I’ve invested in the stock market in the past and done quite well. However, I no longer believe that shares are a good investment because you can’t borrow money against them to increase your returns.
The fact is, with property the returns are amazing because you can borrow against that investment and invest in even more property.
After my £1million was fully and carefully invested I could just go to a bank and borrow up to £750,000. I could then invest that in more properties producing even more rental income.
Overall, my goal is to own no more than 10 properties because I don’t want to be have to much debt plus I don’t want the hassle of managing an overly large portfolio so I’d probably borrow £500,000 only and stop there.
That £500,000 would be invested in 5 more properties of £200k each with £100k of released equity and £100k of fresh mortgage debt.
What would I be left with?
Annual costs would be:
That £10,000 set aside for maintenance would allow you to keep the portfolio in tip-top shape. Within that sum you could lease a car and few other borderline personal costs.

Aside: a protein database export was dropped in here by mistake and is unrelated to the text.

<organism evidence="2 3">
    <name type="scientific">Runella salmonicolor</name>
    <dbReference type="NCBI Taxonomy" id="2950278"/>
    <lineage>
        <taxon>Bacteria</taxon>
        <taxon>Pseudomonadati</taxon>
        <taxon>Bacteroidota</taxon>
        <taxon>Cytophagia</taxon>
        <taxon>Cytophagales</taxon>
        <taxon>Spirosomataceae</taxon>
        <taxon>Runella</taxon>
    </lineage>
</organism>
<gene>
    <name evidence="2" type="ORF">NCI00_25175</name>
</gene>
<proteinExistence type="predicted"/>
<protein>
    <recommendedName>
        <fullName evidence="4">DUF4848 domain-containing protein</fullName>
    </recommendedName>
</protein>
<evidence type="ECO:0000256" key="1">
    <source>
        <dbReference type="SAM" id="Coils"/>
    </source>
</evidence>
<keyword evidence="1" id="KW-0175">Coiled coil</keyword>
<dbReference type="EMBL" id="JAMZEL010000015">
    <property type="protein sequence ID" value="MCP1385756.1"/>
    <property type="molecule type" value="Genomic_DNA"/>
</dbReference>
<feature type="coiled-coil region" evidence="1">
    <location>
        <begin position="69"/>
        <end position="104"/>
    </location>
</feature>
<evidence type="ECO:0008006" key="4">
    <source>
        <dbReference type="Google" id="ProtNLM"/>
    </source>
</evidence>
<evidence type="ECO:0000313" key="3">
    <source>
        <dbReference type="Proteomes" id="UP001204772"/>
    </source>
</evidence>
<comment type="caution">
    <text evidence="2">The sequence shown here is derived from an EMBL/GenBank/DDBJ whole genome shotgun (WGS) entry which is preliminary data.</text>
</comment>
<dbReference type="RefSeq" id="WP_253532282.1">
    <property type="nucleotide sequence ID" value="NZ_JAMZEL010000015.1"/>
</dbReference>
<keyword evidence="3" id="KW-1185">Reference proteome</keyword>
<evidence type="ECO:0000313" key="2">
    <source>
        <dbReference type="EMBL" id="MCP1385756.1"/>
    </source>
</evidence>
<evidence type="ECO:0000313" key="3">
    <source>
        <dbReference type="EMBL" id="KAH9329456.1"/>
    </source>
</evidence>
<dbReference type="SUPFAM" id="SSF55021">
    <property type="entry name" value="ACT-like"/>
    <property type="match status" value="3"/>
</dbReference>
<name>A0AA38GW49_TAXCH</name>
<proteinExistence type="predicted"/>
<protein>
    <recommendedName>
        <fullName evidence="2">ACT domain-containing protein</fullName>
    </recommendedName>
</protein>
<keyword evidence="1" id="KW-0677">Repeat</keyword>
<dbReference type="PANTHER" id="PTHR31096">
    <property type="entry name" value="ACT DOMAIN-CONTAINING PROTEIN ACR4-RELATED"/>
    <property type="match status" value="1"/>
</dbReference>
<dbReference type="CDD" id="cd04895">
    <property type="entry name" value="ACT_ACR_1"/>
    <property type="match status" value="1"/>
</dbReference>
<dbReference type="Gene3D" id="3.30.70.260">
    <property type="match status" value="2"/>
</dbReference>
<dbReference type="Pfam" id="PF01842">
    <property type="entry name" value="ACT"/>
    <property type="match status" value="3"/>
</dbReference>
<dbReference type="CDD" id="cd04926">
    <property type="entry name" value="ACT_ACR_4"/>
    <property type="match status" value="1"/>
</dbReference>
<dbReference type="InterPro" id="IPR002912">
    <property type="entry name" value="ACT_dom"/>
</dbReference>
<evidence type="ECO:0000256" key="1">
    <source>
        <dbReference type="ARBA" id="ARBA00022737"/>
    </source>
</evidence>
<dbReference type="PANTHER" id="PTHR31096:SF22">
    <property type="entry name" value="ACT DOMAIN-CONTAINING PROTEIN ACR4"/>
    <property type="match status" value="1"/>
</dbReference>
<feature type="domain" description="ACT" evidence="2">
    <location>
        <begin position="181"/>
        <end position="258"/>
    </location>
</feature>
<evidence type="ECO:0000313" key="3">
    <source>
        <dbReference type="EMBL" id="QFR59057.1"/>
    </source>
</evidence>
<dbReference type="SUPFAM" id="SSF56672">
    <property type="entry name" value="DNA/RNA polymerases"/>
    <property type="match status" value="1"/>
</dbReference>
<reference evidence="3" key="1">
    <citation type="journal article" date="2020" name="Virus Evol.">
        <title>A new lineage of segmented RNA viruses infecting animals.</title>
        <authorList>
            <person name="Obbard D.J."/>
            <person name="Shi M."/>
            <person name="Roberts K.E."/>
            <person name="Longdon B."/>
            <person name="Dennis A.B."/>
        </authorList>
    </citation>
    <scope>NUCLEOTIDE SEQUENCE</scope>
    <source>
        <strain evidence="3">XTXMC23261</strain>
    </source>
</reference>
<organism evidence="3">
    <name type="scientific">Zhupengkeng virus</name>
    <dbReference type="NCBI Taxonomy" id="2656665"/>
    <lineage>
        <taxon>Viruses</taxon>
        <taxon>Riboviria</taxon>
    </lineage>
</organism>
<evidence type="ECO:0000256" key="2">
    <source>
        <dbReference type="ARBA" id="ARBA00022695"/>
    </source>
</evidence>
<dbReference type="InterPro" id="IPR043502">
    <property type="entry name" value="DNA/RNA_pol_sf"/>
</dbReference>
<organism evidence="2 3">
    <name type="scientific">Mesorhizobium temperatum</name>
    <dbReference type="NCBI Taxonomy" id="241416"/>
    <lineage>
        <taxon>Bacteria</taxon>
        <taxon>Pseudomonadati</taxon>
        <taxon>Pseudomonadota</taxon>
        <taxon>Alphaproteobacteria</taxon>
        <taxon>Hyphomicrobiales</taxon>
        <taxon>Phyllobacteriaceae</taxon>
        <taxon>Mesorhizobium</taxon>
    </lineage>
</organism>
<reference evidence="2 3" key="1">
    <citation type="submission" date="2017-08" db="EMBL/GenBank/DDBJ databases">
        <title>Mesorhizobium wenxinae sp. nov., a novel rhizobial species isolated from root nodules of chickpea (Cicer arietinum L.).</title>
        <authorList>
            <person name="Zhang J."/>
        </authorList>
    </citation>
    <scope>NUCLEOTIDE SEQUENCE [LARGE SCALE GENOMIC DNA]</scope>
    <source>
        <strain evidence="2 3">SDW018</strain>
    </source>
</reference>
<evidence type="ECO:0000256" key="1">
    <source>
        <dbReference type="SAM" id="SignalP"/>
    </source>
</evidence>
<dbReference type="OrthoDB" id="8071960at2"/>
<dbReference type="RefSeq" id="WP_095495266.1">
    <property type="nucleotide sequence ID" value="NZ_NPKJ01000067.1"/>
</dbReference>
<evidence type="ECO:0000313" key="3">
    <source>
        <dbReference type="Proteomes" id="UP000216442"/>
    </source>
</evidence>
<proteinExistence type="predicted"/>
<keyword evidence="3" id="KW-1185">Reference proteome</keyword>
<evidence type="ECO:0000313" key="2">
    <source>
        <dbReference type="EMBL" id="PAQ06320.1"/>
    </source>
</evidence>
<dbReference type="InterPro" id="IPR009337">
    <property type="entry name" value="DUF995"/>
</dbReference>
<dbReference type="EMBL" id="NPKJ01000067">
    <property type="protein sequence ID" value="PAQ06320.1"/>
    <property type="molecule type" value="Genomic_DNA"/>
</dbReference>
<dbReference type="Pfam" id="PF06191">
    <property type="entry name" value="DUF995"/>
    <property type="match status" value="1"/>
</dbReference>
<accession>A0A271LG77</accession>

Total fixed costs: £13,450
Total interest costs: £4,200 x 12 = £50,400
Total costs per year= £63,850
Profit per year: £120,000 - £63,850 = 56,150
I would use the full profit to pay down the £1million mortgage because I don’t need the income right now which means I’d have mortgage free portfolio in under 18 years, less if I didn’t use all the maintenance budget for maintenance.
In fact, it would be much less than this because the interest costs would fall every year as I pay down the mortgage debt.
At that point profits become £120,000 - £13,450 = £106,550. Probably more because rents tend to rise with time. Could the good husband and I live on this? Like kings!
I’d generally let my properties out unfurnished because I’ve found that tenants that bring their own furniture are in it for the long haul.
As for taking care of my parents, once the £1million was fully invested I’d take them on a huge holiday. My parents make very good money from their own property investments so they don’t need money from me. But, of course, it’s always great to get gifts from your children so I would send them amazing treats and gifts regularly. I’m good with money because they gave me all the money skills I need so that would be my thanks.
Job done -
Heather on Wealth
I enjoy helping people think through their personal finances and blog about that here. Join my personal finance community at The Money Spot™.